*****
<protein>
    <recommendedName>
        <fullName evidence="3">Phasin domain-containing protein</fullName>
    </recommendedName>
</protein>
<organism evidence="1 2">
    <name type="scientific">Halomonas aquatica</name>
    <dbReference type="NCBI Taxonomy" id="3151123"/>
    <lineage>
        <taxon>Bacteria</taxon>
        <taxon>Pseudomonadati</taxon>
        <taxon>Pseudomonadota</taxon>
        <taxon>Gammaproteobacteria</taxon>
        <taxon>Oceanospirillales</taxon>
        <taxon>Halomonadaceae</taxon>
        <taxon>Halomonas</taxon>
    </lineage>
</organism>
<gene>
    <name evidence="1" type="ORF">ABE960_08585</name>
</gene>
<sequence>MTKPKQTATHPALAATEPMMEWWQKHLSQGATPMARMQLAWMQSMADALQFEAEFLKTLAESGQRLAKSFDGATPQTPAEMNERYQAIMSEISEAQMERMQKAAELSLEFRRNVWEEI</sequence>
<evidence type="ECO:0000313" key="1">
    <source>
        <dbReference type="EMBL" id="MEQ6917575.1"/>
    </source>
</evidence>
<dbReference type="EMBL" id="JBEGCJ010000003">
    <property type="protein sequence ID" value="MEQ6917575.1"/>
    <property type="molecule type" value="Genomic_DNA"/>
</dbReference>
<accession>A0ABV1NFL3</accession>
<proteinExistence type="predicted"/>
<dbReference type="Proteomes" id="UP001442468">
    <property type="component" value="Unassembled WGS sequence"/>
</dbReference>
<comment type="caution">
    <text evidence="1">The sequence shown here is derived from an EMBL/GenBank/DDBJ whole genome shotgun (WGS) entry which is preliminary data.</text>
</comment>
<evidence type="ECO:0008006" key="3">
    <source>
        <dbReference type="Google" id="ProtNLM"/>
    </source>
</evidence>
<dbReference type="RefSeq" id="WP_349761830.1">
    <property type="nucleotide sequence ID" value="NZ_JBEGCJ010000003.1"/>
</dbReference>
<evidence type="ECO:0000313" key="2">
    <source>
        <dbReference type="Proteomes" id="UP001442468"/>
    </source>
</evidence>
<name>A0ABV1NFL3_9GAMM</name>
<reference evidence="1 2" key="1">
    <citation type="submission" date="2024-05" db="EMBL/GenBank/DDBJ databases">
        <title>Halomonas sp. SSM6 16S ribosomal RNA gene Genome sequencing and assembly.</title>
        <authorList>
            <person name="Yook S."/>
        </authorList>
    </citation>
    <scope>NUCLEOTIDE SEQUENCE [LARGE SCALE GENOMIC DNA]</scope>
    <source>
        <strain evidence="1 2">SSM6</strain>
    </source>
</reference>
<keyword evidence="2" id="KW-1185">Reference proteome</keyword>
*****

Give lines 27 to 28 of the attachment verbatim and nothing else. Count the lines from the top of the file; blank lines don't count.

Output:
</evidence>
<dbReference type="EMBL" id="JBEGCJ010000003">